Cypriot Foreign Ministry spokesman Theodoros Gotsis said on Tuesday that around 100 tonnes of aid had been unloaded before the charity suspended operations, and that the remaining 240 tonnes of aid would be transported back to Cyprus.

The United States, which has provided key military and diplomatic support to Israel’s offensive, has promoted the sea route and plans to build its own floating dock, construction of which is expected to take several weeks.

National Security Council spokeswoman Adrienne Watson said the United States was “heartbroken and deeply concerned” by the attack. “We urge Israel to quickly investigate what happened,” she posted on X.

Nael Eliyan, a displaced Palestinian, was in his tent about 100 meters away when he heard the explosion Monday night and rushed to the scene. “Their injuries were serious and they died quickly,” he said, describing them as “heroes, martyrs, brave people.”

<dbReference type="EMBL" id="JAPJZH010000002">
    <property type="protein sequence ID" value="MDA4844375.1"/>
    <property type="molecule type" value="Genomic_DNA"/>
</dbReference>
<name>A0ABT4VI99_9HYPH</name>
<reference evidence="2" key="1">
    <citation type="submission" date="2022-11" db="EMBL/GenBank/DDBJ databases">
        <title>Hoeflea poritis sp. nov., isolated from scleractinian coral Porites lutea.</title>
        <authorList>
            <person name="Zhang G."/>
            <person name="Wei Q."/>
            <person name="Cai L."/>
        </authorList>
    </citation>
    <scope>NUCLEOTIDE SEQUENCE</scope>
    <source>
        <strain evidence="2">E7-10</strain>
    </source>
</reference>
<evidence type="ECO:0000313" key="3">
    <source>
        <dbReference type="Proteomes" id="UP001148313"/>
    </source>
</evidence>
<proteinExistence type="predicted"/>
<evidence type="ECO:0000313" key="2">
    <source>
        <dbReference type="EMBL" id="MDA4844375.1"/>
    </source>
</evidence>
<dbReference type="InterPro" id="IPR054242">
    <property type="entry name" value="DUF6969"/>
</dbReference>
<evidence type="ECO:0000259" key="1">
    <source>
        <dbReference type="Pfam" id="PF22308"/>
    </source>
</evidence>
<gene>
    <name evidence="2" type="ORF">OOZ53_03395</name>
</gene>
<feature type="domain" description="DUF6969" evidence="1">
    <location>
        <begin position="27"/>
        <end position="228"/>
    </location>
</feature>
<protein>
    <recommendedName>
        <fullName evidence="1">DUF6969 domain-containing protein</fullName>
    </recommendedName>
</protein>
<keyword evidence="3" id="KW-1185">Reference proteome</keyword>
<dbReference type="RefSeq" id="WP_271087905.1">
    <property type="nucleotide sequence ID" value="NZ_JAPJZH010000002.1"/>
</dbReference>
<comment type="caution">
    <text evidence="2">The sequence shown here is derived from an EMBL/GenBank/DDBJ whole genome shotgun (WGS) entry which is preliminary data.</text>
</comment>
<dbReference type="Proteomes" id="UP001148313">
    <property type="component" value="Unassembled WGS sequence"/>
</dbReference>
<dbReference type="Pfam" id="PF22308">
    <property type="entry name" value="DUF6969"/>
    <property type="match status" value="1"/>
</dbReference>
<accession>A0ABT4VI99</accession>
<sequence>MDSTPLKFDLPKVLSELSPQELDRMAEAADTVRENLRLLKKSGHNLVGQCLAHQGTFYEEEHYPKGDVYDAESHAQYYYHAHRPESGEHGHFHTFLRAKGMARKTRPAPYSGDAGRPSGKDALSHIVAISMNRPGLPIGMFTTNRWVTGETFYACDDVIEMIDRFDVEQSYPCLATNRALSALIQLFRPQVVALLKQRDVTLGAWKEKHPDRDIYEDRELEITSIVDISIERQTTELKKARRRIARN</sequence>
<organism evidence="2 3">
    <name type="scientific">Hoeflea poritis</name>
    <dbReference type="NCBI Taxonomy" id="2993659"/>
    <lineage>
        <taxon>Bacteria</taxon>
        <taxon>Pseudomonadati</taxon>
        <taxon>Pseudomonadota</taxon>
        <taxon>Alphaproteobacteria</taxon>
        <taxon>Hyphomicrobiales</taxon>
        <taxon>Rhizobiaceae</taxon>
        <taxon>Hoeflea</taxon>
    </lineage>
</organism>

The bodies of the aid workers were taken to a hospital in the southern city of Rafah, on the border with Egypt, according to an Associated Press reporter at the hospital.

Australian Prime Minister Anthony Albanese confirmed that Zomi Frankcom, 44, of Melbourne, was among the dead and said his government had asked Israel for an explanation.

“This is someone who volunteered abroad to provide help through this charity to people suffering enormous deprivation in Gaza. And this is completely unacceptable,” Albanese told reporters.

British Foreign Secretary David Cameron said his country was working to verify reports of the deaths of UK citizens in the attack, which he called “deeply worrying.”

“It is essential that humanitarian workers are protected and able to do their work,” he wrote in X, also calling for an investigation.